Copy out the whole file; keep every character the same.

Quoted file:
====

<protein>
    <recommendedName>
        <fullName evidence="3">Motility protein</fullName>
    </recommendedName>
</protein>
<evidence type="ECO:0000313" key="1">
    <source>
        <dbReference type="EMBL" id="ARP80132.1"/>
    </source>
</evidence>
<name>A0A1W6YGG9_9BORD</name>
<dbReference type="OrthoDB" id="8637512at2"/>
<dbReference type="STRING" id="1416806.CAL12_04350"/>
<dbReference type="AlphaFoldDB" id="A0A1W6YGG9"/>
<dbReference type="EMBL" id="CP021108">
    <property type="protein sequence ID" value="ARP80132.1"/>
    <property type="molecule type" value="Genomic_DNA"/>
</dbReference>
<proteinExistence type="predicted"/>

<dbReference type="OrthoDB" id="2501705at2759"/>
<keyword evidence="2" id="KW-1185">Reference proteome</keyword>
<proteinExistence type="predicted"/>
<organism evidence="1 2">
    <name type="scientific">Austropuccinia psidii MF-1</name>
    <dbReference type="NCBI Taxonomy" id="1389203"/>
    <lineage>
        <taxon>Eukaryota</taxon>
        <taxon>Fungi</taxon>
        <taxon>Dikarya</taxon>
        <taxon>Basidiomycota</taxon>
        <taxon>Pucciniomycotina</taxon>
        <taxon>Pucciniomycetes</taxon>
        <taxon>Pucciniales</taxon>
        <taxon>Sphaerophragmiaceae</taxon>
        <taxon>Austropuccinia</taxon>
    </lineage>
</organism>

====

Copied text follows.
<protein>
    <recommendedName>
        <fullName evidence="3">Motility protein</fullName>
    </recommendedName>
</protein>
<evidence type="ECO:0000313" key="1">
    <source>
        <dbReference type="EMBL" id="ARP80132.1"/>
    </source>
</evidence>
<name>A0A1W6YGG9_9BORD</name>
<dbReference type="OrthoDB" id="8637512at2"/>
<dbReference type="STRING" id="1416806.CAL12_04350"/>
<dbReference type="AlphaFoldDB" id="A0A1W6YGG9"/>
<dbReference type="EMBL" id="CP021108">
    <property type="protein sequence ID" value="ARP80132.1"/>
    <property type="molecule type" value="Genomic_DNA"/>
</dbReference>
<proteinExistence type="predicted"/>

<dbReference type="OrthoDB" id="2501705at2759"/>
<keyword evidence="2" id="KW-1185">Reference proteome</keyword>
<proteinExistence type="predicted"/>
<organism evidence="1 2">
    <name type="scientific">Austropuccinia psidii MF-1</name>
    <dbReference type="NCBI Taxonomy" id="1389203"/>
    <lineage>
        <taxon>Eukaryota</taxon>
        <taxon>Fungi</taxon>
        <taxon>Dikarya</taxon>
        <taxon>Basidiomycota</taxon>
        <taxon>Pucciniomycotina</taxon>
        <taxon>Pucciniomycetes</taxon>
        <taxon>Pucciniales</taxon>
        <taxon>Sphaerophragmiaceae</taxon>
        <taxon>Austropuccinia</taxon>
    </lineage>
</organism>